YAKIMA, Wash., Oct. 10, 2012 /PRNewswire/ -- Today, a hearing was held in federal district court to determine whether Teck Metals, Ltd. (Teck) will be held liable under U.S. law for the industrial wastes it discarded into the Columbia River that traveled into the United States. The Confederated Tribes of the Colville Reservation, the State of Washington and Teck presented scientific evidence and admissions of Teck's discharges over a period of decades.
"Over the last decade we've taken significant steps to ensure that Teck is held responsible for the millions of tons of hazardous substances it discarded into the River," said Colville Tribal Chairman John Sirois. "Teck's actions injured our Tribes' lands, waters, and other natural resources. The Columbia River and Lake Roosevelt is a center of our Tribal culture, and we want to ensure contamination in the River is adequately assessed and addressed. It's time to clean up the River."
Since 2004, the Tribes and the State of Washington have been engaged in litigation with Teck related to the hazardous substances it discarded into the Columbia River. Last month, days before the trial was originally scheduled to begin, Teck finally admitted that it disposed of millions of tons of slag (smelting waste) and other hazardous waste including mercury, cadmium, zinc, copper, arsenic and lead into the Columbia River and Lake Roosevelt. Teck also admitted these wastes are releasing hazardous substances into the environment.
For years, Teck has argued that its wastes are not present in the U.S., and if they are, its slag is "inert" and that not a single drop of their liquid effluent remains in the Columbia River. Recently, Teck admitted that its hazardous wastes are in the Columbia River, have leached, and are continuing to release hazardous substances including lead, zinc, arsenic, and cadmium into the environment.
"Teck Metals has already acknowledged that it released millions of tons of toxic pollution into Washington state, and we feel confident the federal court will find that U.S. cleanup laws apply to Teck," said Jim Pendowski, Ecology's Toxics Cleanup Program manager. "The law has consistently been on our side, and making American taxpayers bear the burden of cleanup costs doesn't make sense."
At today's hearing, evidence showed that Teck used the smelting site located on the Columbia River to discard waste, which is expensive to dispose of, and allowed it to flow downstream. Additionally, evidence was presented showing that:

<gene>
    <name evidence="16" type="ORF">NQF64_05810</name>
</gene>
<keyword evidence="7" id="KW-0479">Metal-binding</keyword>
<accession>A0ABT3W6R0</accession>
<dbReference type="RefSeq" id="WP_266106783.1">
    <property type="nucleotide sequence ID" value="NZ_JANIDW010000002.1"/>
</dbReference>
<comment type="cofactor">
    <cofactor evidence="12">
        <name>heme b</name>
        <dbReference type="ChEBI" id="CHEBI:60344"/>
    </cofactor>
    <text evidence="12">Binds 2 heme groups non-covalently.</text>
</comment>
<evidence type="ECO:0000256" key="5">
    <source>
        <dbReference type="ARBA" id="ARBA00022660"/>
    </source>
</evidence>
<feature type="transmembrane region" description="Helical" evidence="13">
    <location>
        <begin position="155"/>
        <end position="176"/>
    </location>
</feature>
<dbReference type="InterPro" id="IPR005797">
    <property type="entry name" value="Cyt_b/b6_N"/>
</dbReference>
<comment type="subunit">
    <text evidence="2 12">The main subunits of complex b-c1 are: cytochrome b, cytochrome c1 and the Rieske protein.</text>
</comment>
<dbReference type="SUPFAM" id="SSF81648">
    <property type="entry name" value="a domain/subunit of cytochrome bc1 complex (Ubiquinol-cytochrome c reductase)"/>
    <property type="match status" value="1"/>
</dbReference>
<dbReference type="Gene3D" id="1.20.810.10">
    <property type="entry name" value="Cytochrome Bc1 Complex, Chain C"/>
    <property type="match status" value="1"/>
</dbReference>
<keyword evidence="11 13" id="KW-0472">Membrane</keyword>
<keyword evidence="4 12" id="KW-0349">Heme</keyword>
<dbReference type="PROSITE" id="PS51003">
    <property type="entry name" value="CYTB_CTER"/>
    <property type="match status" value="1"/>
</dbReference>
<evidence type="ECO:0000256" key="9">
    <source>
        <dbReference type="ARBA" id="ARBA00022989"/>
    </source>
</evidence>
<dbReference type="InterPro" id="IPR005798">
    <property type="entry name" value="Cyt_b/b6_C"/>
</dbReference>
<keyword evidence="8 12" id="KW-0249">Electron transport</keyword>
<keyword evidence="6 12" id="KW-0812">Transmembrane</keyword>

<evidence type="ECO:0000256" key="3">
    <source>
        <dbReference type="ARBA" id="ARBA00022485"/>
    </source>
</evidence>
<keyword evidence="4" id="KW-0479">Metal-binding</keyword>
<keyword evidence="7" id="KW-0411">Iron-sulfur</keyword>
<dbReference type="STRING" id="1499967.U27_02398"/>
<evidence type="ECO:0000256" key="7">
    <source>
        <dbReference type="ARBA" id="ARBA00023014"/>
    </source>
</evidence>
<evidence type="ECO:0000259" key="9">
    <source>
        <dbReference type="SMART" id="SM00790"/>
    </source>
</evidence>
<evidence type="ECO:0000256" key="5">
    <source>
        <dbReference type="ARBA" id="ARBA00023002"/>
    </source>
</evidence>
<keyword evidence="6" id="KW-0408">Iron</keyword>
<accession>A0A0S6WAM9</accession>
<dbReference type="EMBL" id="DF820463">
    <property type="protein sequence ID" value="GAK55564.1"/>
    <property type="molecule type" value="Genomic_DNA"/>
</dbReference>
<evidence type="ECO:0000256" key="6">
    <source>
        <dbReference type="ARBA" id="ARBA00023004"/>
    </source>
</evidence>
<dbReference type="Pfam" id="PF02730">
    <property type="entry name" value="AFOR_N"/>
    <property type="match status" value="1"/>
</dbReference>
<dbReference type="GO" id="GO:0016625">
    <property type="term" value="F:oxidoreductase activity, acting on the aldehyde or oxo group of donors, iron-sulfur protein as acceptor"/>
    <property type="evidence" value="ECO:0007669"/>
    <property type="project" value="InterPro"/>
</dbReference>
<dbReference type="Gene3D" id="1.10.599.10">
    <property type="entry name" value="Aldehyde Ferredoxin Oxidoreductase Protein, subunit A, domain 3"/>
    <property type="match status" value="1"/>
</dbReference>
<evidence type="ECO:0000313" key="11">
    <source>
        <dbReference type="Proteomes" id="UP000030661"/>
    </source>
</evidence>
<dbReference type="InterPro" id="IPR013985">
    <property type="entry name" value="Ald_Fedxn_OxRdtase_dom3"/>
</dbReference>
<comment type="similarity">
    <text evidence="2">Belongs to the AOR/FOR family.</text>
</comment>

- From 1920 to 1997, Teck discarded 10.1 million tons of slag, containing 130 tons of cadmium, 2,000 tons of arsenic, 30,000 tons of copper, 14,000 tons of lead and 390,000 tons of zinc by dumping it into the Columbia River.
- Teck conceded that its sewer effluent discarded to the Columbia River from 1923 to 1997 contained more than 200,000 tons of hazardous substances including mercury, cadmium, arsenic, copper, lead and zinc.
- Teck knew its wastes were reaching and impacting the Upper Columbia River in the United States and Teck recognized it faced potential claims based on disposal of its wastes. However, profits were "excellent" - $100 million per year in the 1980s - so the company continued to discard slag at a rate of 400 tons per day, and sewer effluent flowed from its facility 24 hours a day.
Today's hearing focused on the two remaining contested legal matters – whether the court has personal jurisdiction over Teck, and whether Teck's actions constitute arrangement for disposal of hazardous substances under federal environmental law.
"It's time for Teck to finally be held accountable for its actions," Sirois said. "We are hopeful this decision will benefit future generations—not just Tribal members but everyone that uses the Columbia River. It will present a clearer path for the United States to deal with the remediation of the Columbia River under U.S. law and that the Tribes, as a sovereign entity, will participate in the process to thoroughly investigate and clean up the river system. "
A decision on this hearing is anticipated before the end of 2012.
SOURCE Confederated Tribes of the Colville Reservation